Michael Chandler – First, it was hard to watch him eat one leg kick after another and hobble around the cage. But it was worse when the doctors checked his leg and he stood up to rally for a return to action only to fall on his butt. Yet something happened there: he became a darling to the crowd. The audience cheered harder for Chandler after he had his leg checked out than when he came out to the cage. Yes, Chandler lost on paper. Yet he got so much respect and popularity that it overshadowed that by a tremendous margin. Not only that, he gains something new in the process: a rival. Primus in a rematch would be excellent for both of them and for Bellator as well. His stock goes up not because of the fight itself, but how he handled the aftermath and what the picture looks like for both men.

Douglas Lima – Still surprised Lima didn’t knock out Larkin with that brutal punch. That fight had a lot of calculation, a ton of technique and two guys that didn’t want to make a mistake. Not for everyone, but not a bad fight.

Ryan Bader – His boxing got the job done, his takedown defense was excellent and he scored some takedowns of his own. Again, not for everyone, but that’s the fight game. Bader and Davis are always going to look like this, so let’s make peace with it. Bader finally climbs the mountaintop and has a championship to his name. Ben Kohn is definitely proud.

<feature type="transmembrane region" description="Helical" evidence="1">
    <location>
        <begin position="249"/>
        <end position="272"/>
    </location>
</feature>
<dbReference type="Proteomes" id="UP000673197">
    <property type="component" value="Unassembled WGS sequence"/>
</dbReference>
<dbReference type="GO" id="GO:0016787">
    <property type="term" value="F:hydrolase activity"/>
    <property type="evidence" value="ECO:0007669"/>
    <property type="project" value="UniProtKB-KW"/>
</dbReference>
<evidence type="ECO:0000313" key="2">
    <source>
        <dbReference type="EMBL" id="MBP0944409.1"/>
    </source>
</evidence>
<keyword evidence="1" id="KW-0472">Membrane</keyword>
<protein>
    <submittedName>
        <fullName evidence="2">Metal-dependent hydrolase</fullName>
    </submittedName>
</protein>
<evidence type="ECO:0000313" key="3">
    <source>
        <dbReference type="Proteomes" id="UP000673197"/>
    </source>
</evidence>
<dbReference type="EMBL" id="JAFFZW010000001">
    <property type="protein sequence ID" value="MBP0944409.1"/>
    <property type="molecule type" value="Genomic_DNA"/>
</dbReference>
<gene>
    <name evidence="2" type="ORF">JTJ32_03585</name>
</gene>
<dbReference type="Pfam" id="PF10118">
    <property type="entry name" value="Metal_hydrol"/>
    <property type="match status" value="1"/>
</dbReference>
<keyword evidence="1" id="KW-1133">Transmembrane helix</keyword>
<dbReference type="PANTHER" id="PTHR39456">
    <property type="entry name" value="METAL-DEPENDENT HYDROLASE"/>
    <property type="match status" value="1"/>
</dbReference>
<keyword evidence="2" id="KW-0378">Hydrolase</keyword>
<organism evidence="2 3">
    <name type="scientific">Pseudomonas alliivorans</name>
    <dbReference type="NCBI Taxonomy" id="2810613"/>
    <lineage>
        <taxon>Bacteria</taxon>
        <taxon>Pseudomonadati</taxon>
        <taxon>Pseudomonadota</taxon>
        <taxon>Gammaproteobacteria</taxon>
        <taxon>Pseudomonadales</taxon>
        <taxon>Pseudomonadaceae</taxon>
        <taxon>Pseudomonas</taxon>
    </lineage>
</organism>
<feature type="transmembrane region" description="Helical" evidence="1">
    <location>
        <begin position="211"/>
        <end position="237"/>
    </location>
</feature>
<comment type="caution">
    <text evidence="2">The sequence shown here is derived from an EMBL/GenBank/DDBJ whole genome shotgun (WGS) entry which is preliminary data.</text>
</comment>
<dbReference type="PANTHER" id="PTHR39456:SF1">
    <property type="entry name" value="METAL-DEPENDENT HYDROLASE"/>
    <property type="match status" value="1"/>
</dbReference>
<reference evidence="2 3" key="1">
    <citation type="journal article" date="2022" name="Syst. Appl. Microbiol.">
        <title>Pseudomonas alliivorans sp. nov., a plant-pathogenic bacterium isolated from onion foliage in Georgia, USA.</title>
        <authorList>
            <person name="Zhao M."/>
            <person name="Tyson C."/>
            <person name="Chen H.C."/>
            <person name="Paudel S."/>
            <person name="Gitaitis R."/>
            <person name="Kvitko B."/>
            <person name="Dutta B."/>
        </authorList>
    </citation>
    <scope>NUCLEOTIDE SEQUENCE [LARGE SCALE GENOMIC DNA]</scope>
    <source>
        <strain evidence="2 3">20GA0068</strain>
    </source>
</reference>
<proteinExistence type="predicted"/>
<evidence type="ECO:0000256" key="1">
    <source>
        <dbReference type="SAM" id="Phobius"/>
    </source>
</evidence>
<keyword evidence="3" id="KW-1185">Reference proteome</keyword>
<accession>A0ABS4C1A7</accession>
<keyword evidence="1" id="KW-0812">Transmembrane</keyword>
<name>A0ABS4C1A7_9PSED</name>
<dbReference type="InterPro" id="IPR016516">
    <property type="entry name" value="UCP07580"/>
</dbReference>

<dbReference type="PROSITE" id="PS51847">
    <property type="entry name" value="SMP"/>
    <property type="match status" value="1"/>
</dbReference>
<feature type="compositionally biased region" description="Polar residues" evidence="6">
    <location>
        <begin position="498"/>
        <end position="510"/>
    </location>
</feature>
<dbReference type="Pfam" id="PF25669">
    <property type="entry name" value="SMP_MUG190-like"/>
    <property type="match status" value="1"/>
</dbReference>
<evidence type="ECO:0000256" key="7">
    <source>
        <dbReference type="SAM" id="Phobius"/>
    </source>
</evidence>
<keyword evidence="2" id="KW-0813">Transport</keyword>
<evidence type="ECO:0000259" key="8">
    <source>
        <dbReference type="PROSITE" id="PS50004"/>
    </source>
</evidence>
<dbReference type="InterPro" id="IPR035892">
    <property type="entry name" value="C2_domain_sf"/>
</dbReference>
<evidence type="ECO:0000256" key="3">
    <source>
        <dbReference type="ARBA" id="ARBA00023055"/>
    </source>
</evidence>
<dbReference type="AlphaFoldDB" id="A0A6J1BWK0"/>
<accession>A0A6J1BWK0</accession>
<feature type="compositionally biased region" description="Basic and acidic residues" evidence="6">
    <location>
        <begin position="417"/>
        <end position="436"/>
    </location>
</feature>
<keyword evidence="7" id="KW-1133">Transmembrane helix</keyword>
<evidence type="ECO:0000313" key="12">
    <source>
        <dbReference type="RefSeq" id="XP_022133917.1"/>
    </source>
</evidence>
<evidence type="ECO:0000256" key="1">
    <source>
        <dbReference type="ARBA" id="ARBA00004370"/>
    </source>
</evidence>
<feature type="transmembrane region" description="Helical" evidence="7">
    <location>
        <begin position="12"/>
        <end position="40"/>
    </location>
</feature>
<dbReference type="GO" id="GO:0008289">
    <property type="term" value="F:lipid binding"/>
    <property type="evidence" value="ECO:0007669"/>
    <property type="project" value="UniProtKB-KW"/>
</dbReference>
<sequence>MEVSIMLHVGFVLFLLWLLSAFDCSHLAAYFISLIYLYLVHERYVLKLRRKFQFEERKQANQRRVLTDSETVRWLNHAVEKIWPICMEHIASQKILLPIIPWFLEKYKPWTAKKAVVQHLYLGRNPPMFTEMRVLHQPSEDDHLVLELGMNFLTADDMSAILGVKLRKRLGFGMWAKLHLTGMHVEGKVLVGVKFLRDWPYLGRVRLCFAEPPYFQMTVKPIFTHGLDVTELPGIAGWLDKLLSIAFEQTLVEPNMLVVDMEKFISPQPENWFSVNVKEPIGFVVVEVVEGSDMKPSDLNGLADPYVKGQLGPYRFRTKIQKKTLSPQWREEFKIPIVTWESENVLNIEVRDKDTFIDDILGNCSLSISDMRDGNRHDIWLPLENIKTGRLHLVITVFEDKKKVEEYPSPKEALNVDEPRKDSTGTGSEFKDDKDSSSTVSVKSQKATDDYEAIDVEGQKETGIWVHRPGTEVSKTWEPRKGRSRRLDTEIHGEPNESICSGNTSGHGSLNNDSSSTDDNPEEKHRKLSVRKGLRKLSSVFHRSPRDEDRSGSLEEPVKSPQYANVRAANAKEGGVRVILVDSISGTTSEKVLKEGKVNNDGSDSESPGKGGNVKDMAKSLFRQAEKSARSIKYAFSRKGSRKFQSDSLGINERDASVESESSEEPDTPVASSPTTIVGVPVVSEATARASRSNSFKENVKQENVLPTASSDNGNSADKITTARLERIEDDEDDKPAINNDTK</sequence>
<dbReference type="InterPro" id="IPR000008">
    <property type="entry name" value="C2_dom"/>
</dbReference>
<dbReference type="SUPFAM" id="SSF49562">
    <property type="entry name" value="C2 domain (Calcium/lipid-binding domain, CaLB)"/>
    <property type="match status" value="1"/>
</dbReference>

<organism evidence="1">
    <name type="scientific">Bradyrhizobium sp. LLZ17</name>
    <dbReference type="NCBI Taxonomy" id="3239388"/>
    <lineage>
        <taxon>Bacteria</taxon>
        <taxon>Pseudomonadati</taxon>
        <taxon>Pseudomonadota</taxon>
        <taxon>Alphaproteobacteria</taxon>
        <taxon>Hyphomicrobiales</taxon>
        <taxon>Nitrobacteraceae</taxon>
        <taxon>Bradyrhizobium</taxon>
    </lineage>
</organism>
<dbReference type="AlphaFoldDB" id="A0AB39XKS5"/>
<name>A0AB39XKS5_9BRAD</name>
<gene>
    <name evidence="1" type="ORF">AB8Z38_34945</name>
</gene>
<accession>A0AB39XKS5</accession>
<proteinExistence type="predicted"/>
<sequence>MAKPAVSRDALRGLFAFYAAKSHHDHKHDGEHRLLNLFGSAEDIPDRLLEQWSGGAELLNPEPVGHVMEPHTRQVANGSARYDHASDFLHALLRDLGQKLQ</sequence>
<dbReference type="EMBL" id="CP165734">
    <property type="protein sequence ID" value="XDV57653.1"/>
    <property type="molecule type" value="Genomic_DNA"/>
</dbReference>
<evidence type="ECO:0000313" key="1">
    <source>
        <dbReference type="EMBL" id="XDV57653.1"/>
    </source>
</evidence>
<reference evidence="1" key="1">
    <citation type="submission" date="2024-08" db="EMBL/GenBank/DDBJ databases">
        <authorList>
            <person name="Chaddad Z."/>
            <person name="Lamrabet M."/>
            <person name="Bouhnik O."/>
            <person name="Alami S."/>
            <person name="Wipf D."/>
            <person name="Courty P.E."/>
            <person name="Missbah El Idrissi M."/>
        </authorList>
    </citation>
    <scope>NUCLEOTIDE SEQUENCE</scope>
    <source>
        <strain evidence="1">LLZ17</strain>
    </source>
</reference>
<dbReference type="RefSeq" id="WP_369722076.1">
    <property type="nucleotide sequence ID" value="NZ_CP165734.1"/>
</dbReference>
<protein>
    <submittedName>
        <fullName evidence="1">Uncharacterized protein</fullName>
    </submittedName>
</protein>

Neiman Gracie – He wasn’t supposed to be on the PPV, but he ended up there anyway and did very well. He keeps his undefeated record intact against a larger hard hitter, giving him more cage time and experience to move up in his career.

  • Losers

Fedor Emelianenko – The best thing we can say about this fight was that at least it was quick. It wasn’t some prolonged beating where Fedor takes a terrible amount of damage. At the same time, I still worry about his willingness to continue to go out and face such heavy hitters at this point. He has nothing to prove and his status as greatest heavyweight ever or at least of his era remains unchallenged. Why do we insist on this? He should retire. Plain and simple. Grow older, nurture your family and contribute to the sport in other ways.